Glyphosate is Highest in Grains, Beans, Cereals and Seeds
Herbicide Residuals is Highest in Cereals
Pesticide residues in our food is not always determined by the ultimate concern, safety for humans and the rest of the world.
Sometimes, the ultimate concern is farming practice, such as desiccation - the process of spraying the crop with a herbicide, such as Roundup's Glyphosate, to dry it out sufficiently to meet the maximum (or less) moisture content for harvesting. Harvesting generally commences when the crop "flashes" - sort of like wilting.
Most of the world follows (or uses as a guide) the Codex Alimentarius, created by the United Nation's FAO and WHO departments, to determine that maximum residual levels of herbicides in the food that we eat.
Here is the list for glyphosate, which is the active ingredient in Monsanto's Roundup product.
Pesticide Residues in Food and Feed - Codex Alimentarius
Chemical - Glyphosate
Functional Class - Herbicide
Maximum Residue Limits for Glyphosate
- Alfalfa fodder - 500 mg/Kg
- Pea hay or pea fodder (dry) - 500 mg/Kg
- Hay or fodder (dry) of grasses - 500 mg/Kg
- Barley straw and fodder, Dry - 400 mg/Kg
- Wheat straw and fodder, Dry - 300 mg/Kg
- Bean fodder - 200 mg/Kg
- Maize fodder (dry) - 150 mg/Kg
- Oat straw and fodder, Dry - 100 mg/Kg
- Sorghum straw and fodder, Dry - 50 mg/Kg
- Cotton seed - 40 mg/Kg
- Cereal grains - 30 mg/Kg (Except maize and rice)
- Rape seed - 20 mg/Kg
- Wheat bran, Unprocessed - 20 mg/Kg
- Soya bean (dry) - 20 mg/Kg
- Sugar beet - 15 mg/Kg
- Sugar cane molasses - 10 mg/Kg
- Sunflower seed - 7 mg/Kg
- Maize - 5 mg/Kg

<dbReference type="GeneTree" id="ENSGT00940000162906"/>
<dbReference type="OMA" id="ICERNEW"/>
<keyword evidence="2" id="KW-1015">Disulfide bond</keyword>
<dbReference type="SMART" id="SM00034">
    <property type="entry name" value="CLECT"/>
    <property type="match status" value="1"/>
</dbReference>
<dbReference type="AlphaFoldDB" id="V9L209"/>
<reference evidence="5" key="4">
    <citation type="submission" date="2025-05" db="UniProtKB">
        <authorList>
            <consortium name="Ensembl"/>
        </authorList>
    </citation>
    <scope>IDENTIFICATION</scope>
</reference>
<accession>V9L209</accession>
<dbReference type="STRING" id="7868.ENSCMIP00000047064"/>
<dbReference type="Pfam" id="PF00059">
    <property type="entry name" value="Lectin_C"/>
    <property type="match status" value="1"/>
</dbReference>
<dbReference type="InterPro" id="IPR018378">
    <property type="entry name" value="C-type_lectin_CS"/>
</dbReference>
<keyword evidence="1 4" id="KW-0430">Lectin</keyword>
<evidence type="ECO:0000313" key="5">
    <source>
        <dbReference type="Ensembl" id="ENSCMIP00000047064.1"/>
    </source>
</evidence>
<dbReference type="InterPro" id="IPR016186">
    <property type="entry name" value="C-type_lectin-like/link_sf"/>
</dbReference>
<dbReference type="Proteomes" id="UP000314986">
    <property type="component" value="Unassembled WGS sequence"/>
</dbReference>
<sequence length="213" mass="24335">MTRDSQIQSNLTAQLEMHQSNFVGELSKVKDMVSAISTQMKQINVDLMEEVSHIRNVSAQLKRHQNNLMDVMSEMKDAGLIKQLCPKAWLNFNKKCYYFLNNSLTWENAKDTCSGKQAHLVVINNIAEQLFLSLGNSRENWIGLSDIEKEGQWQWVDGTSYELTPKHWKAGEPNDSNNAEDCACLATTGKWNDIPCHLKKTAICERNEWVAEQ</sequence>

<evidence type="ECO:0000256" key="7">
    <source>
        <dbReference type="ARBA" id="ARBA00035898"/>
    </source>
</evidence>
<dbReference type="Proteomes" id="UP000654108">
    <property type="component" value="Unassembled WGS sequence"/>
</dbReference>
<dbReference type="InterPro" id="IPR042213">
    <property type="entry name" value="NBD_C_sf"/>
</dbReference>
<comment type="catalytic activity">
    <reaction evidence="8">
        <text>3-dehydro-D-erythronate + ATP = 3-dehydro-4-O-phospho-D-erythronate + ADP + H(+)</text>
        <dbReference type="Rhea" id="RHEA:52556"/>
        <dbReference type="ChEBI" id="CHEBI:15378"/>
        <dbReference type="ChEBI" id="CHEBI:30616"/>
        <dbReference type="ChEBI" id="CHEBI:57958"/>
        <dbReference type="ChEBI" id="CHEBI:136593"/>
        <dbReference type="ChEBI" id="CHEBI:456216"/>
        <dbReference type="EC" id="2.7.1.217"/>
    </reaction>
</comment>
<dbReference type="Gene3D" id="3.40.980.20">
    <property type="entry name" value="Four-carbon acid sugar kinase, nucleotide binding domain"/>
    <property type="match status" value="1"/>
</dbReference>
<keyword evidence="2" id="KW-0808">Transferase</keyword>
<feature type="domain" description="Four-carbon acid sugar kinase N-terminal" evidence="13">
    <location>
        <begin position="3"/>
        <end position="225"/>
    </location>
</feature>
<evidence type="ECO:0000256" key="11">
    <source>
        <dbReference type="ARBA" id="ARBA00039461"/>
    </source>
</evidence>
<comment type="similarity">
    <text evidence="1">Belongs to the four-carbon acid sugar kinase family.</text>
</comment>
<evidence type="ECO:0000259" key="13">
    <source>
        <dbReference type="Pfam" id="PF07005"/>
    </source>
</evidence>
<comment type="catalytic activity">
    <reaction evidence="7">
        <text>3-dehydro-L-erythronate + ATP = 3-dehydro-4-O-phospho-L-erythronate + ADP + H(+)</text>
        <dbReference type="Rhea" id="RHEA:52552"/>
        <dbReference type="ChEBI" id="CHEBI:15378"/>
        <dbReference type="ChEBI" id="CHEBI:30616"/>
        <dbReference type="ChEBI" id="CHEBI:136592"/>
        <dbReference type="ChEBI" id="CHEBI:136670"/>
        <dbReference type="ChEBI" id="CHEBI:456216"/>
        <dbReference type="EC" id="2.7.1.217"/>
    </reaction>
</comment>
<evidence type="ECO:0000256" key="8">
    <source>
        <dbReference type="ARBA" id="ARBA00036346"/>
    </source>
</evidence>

- Peas (dry) - 5 mg/Kg
- Edible offal (mammalian) - 5 mg/Kg (Except pigs)
- Lentil (dry) - 5 mg/Kg
- Sweet corn (corn-on-the-cob) - 3 mg/Kg
- Beans (dry) - 2 mg/Kg
- Sugar cane - 2 mg/Kg
- Poultry, Edible offal of - 0.5 mg/Kg
- Pig, Edible offal of - 0.5 mg/Kg
- Poultry meat - 0.05 mg/Kg
- Milks - 0.05 mg/Kg
- Eggs - 0.05 mg/Kg
- Meat (from mammals other than marine mammals) - 0.05 mg/Kg
- Banana - 0.05 mg/Kg
Don't forget that glyphosate is not the only chemical in Roundup that we need to worry about.
Glyphosate is only about 40% of the average Roundup recipe (there are different strengths/concentrations). The other 60% is made up of adjuvants (solvents, stabilisers, preservatives, delivery chemicals, etc).
We have no idea what this 60% does to us and the planet because it does not have to be tested for direct or indirect effects, such as weakened immunities. Keep in mind that it is not unusual for the toxicity of an active ingredient, like glyphosate in Roundup, to be increased in the presence of adjuvants.
Here is a recent article from Organic Consumers Association
that say the following, according to the US Environmental Protection Agency (EPA):
- 60 percent of herbicides
- 90 percent of fungicides
- 30 percent of insecticides
are also, in addition to being toxic, carcinogenic and according to the agency’s latest report, more than half of all foods tested last year had detectable levels of pesticide residues on them.
In the same article they say they don't test for glyphosate because it would be ‘extremely expensive... to do on an regular basis’
If you're lucky enough to be reading this article, or you already know this information, it makes a lot of sense, for the sake of your health, to minimise any biocide residue in your food.
If certified organic is too expensive or unavailable in your area, then try to eat foods that appear at the bottom of this list - at least you'll be able to keep your herbicide consumption to a minimum while you think of another plan.